Tesco (LON:TSCO) has agreed a long-term partnership with France’s Carrefour, the London-listed grocer has said. The move comes with Britain’s biggest supermarket facing severe competition at home with German discounters and US e-commerce giant Amazing pressuring profits at the UK’s ‘Big Four’ grocers.
Tesco’s share price has slipped marginally into the red this morning, having given up 0.08 percent to 256.50p as of 08:52 BST. The stock, however, is outperforming the broader UK market, with the benchmark FTSE 100 index having started July deep in the red, trading 1.01 percent lower at 7,560.04 points.
Tesco and Carrefour plan alliance
Tesco and Carrefour announced this morning that they were planning to enter into a long-term, strategic alliance. The partnership, which will cover the relationship with global suppliers, the joint purchasing of own brand products and goods not for resale, will be governed by a three-year operational framework. The companies expect to formally agree the alliance within the next two months.
“By working together and making the most of our collective product expertise and sourcing capability, we will be able to serve our customers even better, further improving choice, quality and value,” Tesco’s chief executive Dave Lewis commented in the statement.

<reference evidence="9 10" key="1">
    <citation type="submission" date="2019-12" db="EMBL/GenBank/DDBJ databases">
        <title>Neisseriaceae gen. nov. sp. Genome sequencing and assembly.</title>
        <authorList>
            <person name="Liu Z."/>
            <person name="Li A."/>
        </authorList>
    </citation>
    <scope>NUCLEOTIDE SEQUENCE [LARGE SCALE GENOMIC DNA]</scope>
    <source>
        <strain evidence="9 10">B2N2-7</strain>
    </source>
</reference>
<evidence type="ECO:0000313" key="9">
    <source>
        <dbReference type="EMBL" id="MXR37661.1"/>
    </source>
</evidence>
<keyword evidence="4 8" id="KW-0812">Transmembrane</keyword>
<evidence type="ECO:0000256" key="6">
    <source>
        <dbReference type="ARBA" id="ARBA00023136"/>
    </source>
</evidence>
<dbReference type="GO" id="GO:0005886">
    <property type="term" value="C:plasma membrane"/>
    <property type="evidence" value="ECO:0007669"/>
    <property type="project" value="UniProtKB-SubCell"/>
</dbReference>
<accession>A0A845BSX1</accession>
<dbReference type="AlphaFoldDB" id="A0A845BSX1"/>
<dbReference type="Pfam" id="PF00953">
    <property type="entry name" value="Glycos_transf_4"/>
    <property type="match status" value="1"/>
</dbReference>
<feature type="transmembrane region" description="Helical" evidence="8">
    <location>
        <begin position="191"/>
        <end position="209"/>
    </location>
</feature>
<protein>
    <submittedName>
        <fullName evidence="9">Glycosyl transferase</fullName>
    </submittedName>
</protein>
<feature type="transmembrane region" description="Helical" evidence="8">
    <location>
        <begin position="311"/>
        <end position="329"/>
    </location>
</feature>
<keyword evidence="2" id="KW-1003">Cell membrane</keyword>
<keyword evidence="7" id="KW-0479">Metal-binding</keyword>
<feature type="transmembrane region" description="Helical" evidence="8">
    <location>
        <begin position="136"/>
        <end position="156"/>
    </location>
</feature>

Analysts weigh in on partnership
“It’s a defensive move,” Bloomberg Intelligence analyst Charles Allen told Bloomberg News, adding that with little growth in the UK or France, the companies were “trying to eke out every bit of saving they can”. The newswire further quoted Berenberg analyst Dusan Milosavljevic as commenting that purchase alliance were “becoming theme du jour in food retail”.
“However, the buying synergies for cross-national deals in food retail have been very difficult to realise historically,” he added, citing the French partnerships between Auchan and cooperative Systeme U, Carrefour and retailer Cora, and Casino and the Intermarche chain.